what is a production manager?

When you see mass-manufactured products at the store, you can thank the production manager. They keep the operation running so that businesses can complete projects and ship their products on time. As a production manager, you'll meet with employees to assign duties, review their performances and deal with issues that arise.

If machinery breaks down, you'll figure out how to repair or replace it, keeping production on schedule. You'll also ensure a safe working space and eliminate safety hazards. Similarly, production managers figure out new ways to increase efficiency and reduce costs without sacrificing quality. You could potentially save your employer tens of thousands of dollars.

Production managers ensure that the result adheres to your employer's specifications. Every employer has a specific design and roadmap that makes their products stand out from the competition. It's your job to help them succeed.

You'll be a liaison between employees and management, reporting your progress and discussing challenges. Management may turn to you first when an issue arises. Production managers also set goals and review the schedule, adding coverage when necessary.

Would working as a production management suit your organization skills? Then read on to find out what competencies and qualifications you need to thrive in a production management role.

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average production management salary

Would you like to know what a production management earns? Where the highest salaries are paid for a production management? Then check out this production manager salary page and find out all about the salary of a production management in the USA.

production manager
production manager

types of production manager

Production managers often work in specific fields that require unique skills, knowledge and job experience. For example, biofuels production managers work at power generation centers, dealing with biodiesel, ethanol and other fuel sources. You'll check the meters and gauges and take fuel samples for quality control.

Other specific fields include production plant managers and industrial production managers. Choose job-specific majors when you attend school, such as forest biomaterials or chemical engineering, to get a head start.


working as a production manager

Production managers are one of the most valuable people in the facility. You'll help your employer maintain their upward trajectory and gain an advantage in their field. Learn what you can expect from this position.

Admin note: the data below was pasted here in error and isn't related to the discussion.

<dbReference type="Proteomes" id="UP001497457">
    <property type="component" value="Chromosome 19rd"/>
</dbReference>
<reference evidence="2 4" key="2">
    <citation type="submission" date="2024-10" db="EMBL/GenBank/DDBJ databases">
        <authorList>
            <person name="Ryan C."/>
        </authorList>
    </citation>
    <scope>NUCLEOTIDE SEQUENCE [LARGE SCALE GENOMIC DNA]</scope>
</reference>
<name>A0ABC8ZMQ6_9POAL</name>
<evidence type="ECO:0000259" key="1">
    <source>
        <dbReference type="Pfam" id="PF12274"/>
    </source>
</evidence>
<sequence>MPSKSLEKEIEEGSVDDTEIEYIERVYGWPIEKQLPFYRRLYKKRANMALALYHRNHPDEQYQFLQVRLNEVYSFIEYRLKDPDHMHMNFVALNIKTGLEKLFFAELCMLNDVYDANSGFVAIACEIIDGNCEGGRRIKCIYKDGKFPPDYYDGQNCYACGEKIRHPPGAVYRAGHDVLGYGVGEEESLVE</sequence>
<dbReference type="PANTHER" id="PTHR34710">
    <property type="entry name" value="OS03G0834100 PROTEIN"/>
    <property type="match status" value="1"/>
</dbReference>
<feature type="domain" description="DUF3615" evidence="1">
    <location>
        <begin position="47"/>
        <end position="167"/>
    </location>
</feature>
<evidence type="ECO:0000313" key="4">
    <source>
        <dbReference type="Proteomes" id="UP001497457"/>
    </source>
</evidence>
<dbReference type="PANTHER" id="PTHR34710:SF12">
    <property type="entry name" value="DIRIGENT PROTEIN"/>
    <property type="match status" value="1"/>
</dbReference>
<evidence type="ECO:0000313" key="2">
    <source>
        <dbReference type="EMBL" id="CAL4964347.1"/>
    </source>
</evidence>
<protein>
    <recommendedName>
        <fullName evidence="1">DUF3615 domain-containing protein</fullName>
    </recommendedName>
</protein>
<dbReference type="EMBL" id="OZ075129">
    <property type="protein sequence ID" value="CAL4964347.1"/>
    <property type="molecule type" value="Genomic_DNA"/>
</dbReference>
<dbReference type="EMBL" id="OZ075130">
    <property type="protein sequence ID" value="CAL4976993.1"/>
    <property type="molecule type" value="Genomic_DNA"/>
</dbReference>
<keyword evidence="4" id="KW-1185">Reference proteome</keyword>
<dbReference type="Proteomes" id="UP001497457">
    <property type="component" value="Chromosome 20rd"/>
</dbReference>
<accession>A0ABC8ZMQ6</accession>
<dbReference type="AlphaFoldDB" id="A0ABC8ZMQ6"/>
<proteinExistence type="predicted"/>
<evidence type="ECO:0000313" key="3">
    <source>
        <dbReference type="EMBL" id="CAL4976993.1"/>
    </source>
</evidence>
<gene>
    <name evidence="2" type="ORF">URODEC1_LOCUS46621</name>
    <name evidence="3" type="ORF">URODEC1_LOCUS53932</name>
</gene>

production manager skills and education

Some employers only require a high school diploma if you have business experience. However, most employers prefer applicants with a bachelor's degree. Production managers have serious responsibilities that require at least a few years of training.

Many companies look for applicants with a relevant major, such as business administration or operations research. Getting your master's degree in a related field may provide high-paying job opportunities. However, some employers ultimately prefer experience because you can start immediately without training.

Production management isn't necessarily an entry-level job. You might start in lower management or even find a job on the factory floor. If you find a production management position shortly after college, your employer provides training on safety, communication, production and company policies. Still, they expect you to arrive with a preexisting knowledge base--after all, that's why you attended school.

Afterward, you can continue your education with software and management certifications. Your employer may refresh your knowledge throughout your career with new training programs. Make sure that you stay up-to-date on new company policies so that you can enforce them in the workplace.

Production managers are organized, detail-oriented people. You always know what's going on and regularly visit the production floor. You handle your responsibilities but ask for help when you need it so that production doesn't stall. Colleagues count on you to respond to their texts, emails and phone calls in a timely manner.

Other essential skills include:

  • performing math calculations
  • understanding company policies
  • writing with correct spelling and grammar
  • learning and using management software
  • finding the root of problems
  • staying calm in stressful situations
  • delegating responsibilities to workers

Factory work can be repetitive and stressful. You can't change the work itself, but you can motivate employees by showing your appreciation. Congratulate your workers when they operate efficiently and complete projects on time or ahead of schedule.

woman carrying box
woman carrying box

FAQs about working as a production manager

Here you will find answers to the most frequently asked questions about production managers.

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